Rose Technology Mini2


Reviewer for The Headphone List
ryanjsoo's Reviews
Pros: Perfect comfort, Fantastic removable cable, Exceptionally balanced sound, Detailed treble, Great price/performance
Cons: Flexible nozzle, Cable is slightly tacky, Mediocre sub-bass extension, Many will still prefer more vibrant earphones
Introduction –

If you haven’t read my BR5 MKII review or snooped around the earbud and Chi-fi threads on Head-fi, you may not be familiar with Rose. They are a smaller manufacturer but one that has proven themselves to be quite knowledgeable in audio, producing some genuinely compelling products that easily rival models from more established Western brands. And while the majority of their products pursue a more premium price point, a few such as the Mini 2 I have here today are not only quite affordable but carry much of the same charm as their higher end offerings. With a clean $100 asking price, the Mini 2 occupies a highly competitive price point, but I’m sure their unique design and highly balanced sound will find many fans. Let’s see how the Mini 2 performs.

Disclaimer –

I would like to thank Chi Kong Hui from Penonaudio very much for his quick communication and for providing me with the Mini 2 for the purpose of review. All words are my own and there is no monetary incentive for a positive review. Despite receiving the earphones free of cost, I will attempt to be as objective as possible in my evaluation.

Accessories –


The Mini 2 does not have the same lavish packaging as the BR5 MKII or Masya but Rose do include a nice set of accessories nonetheless. The Mini 2 comes within a small box containing a soft pouch and the same Westone vault style case as other Rose earphones.


And as before, I found the case to be really exceptional, sturdy and well sized for portability, it is one of my favourites. The case contains the earphones themselves along with a bag of ear tips. The Mini 2 comes with medium Klipsch style tips pre-installed. They are a really fantastic ear tip for small nozzled earphones and Rose’s implementation works just as well as the OEM Klipsch tips, providing a super solid seal and great comfort.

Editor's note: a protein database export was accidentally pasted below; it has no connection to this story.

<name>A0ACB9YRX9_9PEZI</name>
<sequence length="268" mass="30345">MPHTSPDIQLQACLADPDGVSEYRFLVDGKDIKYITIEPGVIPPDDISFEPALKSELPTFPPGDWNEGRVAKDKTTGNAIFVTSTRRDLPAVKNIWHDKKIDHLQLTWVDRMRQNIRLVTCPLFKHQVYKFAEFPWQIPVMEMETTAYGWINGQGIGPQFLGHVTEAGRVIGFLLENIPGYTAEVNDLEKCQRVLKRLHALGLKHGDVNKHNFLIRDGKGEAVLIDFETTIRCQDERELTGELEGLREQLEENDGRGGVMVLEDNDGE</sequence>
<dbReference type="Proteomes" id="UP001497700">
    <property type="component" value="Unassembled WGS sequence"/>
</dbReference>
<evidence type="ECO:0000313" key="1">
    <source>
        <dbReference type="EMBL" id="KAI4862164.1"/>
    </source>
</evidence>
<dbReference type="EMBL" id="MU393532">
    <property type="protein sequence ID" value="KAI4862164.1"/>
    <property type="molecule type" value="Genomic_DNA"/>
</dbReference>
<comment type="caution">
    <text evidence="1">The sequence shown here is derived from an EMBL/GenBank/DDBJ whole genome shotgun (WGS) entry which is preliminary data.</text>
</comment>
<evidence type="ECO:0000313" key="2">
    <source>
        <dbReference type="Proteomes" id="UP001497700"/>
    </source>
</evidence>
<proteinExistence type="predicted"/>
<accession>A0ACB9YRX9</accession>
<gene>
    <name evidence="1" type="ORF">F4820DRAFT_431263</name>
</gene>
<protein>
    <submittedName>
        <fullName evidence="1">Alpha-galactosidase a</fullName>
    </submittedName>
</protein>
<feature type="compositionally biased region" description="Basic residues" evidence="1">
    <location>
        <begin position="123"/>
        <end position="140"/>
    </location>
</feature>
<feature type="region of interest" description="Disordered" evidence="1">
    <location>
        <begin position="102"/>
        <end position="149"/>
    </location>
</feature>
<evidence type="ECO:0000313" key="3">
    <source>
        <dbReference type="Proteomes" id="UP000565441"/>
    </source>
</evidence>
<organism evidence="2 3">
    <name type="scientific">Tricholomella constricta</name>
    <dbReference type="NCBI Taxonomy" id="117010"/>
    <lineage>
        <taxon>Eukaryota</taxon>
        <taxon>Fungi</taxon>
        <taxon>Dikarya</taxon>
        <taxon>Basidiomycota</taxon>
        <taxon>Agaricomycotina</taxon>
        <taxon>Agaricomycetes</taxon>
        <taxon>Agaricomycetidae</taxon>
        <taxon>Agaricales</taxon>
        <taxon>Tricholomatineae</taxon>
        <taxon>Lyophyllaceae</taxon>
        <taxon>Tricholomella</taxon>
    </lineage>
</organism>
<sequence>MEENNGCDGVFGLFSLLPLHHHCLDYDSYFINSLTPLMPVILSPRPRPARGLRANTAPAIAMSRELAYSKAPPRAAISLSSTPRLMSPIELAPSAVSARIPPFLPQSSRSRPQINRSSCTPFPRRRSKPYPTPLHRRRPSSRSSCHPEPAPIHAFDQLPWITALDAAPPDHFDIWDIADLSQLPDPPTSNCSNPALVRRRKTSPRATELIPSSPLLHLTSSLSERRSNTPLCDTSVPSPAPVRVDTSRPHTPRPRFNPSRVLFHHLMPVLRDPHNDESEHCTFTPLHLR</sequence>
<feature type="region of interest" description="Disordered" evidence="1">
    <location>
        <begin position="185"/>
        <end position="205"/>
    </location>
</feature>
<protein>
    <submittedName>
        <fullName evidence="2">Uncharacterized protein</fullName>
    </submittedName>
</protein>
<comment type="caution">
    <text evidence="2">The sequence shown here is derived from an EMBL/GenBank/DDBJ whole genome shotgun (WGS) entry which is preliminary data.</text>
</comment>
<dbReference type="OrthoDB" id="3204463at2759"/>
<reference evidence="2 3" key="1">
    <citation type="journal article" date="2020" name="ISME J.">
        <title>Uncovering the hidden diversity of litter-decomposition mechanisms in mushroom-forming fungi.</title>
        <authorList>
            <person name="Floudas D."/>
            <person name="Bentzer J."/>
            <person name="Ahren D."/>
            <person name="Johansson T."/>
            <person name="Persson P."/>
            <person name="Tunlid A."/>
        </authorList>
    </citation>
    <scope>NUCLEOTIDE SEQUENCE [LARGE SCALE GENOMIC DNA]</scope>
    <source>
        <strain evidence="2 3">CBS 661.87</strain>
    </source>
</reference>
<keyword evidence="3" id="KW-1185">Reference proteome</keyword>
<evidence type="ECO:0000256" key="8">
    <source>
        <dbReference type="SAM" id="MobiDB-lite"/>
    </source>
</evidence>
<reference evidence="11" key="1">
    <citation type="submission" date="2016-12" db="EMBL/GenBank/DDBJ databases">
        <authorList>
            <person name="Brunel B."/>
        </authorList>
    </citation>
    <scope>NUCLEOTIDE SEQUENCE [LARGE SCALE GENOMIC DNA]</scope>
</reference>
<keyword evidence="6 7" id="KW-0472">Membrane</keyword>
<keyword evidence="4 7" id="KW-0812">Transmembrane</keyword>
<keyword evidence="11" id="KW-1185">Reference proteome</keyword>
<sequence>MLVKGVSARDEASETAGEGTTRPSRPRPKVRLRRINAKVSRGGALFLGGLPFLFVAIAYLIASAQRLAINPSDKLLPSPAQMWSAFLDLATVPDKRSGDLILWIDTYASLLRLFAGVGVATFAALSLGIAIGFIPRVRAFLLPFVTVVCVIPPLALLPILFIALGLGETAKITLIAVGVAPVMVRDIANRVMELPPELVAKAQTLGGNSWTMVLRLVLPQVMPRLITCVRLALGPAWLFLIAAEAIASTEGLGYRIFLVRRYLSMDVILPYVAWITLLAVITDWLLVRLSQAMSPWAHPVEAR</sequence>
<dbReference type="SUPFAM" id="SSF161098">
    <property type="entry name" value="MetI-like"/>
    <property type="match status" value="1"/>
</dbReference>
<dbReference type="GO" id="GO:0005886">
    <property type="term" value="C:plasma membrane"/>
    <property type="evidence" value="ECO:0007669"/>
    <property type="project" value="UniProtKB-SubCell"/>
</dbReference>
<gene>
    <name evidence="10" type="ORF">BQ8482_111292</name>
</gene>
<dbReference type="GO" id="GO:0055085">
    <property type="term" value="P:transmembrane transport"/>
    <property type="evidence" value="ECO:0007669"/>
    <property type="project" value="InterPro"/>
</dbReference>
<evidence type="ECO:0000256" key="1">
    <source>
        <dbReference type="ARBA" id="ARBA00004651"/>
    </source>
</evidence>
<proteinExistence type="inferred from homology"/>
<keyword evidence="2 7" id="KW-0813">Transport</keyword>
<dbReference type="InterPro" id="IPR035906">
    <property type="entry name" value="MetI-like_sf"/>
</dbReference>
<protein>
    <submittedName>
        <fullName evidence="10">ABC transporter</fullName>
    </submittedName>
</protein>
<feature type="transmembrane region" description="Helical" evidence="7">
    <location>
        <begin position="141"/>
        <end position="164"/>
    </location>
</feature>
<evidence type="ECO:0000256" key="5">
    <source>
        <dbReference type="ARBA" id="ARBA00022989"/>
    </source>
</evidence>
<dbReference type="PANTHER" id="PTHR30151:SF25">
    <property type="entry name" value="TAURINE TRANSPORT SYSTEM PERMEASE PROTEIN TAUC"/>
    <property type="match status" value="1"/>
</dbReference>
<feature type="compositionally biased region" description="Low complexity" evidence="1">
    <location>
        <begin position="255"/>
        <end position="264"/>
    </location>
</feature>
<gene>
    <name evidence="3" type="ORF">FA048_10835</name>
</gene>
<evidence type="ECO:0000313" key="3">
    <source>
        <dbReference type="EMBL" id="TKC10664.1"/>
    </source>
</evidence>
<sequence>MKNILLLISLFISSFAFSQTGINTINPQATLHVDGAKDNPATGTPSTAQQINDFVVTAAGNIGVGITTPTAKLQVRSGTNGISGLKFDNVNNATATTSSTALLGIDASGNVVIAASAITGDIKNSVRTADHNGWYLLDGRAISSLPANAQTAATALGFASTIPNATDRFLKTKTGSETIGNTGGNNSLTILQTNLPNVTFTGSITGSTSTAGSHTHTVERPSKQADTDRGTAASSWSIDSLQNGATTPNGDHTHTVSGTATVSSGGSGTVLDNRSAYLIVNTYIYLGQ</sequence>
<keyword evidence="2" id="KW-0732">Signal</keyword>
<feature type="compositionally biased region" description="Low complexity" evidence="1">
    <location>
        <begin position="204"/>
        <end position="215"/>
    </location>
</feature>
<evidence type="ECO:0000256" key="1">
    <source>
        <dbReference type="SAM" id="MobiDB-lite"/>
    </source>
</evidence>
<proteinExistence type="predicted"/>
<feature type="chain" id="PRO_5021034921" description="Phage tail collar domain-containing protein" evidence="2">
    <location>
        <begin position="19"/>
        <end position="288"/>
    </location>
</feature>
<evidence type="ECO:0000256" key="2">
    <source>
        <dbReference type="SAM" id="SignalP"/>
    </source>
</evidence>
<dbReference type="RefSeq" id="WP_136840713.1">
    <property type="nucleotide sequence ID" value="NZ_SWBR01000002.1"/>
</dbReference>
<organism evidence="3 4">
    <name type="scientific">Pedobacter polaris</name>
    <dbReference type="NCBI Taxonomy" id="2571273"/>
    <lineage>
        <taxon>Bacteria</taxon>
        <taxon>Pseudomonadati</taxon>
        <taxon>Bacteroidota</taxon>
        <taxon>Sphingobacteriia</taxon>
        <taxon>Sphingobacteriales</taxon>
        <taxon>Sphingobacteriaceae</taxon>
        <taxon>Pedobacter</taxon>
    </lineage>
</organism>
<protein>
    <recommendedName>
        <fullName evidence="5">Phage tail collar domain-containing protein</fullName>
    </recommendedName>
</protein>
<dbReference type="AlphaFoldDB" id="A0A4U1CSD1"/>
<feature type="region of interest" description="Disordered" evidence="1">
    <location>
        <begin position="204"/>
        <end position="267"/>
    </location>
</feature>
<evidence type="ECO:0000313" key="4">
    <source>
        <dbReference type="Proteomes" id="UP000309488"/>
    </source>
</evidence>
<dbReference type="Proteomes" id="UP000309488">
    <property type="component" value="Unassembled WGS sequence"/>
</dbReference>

Since the tips are oval in shape, I do recommend rotating them to find the most comfortable orientation. I found that they were most comfortable rotated to around ~45 degrees though some have had more luck with the tips rotated to horizontal. Rose also include some standard foam and silicone tips of various sizes should you want a more conventional fit.

Design –

Mini is definitely apt when describing Rose’s affordable in-ear; despite housing two drivers within each earpiece they easily one of the smallest earphone I’ve tested, smaller than even the Klipch X10and Etymotic ER4. Yet despite their size, the Mini 2’s acrylic build feels very solid and resistant to stress, they also look pretty stunning with none of the clouding that affected the BR5 MKII, the housings are crystal clear revealing the internal components and wiring. Red and blue Rose text also help differentiate between sides and the housings are slightly angled for ergonomics.


The nozzles are slim and on the longer side, enabling a deeper fit. Of note, the sound tubes are slightly flexible rather than rigid, some have expressed concerns that this could become a potential point of failure but it could be intentional to aid seal in a similar sense to Spinfits or perhaps the acrylic used in the main housing is too brittle to be extruded that thin. I didn’t find them to present any weakness during my testing, I even forcefully flexed the nozzles with no repercussions.


Comfort is unsurprisingly fantastic, the Mini 2 literally disappears in the ear and produces no hotspots even after hours of listening. They do take a bit of acclimatization due to their more unconventional shape and size though after a few minutes I was able to consistently achieve a strong seal. They are also pretty stable in the ear despite being so small, their over-ear fit and strong seal allowing them to stay put during a quick run. Isolation is as strong as any other sealed earphone apart from more ear-filling monitors such as the Campfire Audio earphones and even Rose’s own BR5 MKII. Noise attenuation is still more than sufficient for public transport and air travel when paired with a set of foam ear tips. Furthermore, wind noise is minimal since they barely protrude from the ear though due to the nature of their design, they still aren’t perfectly suited towards use while sleeping.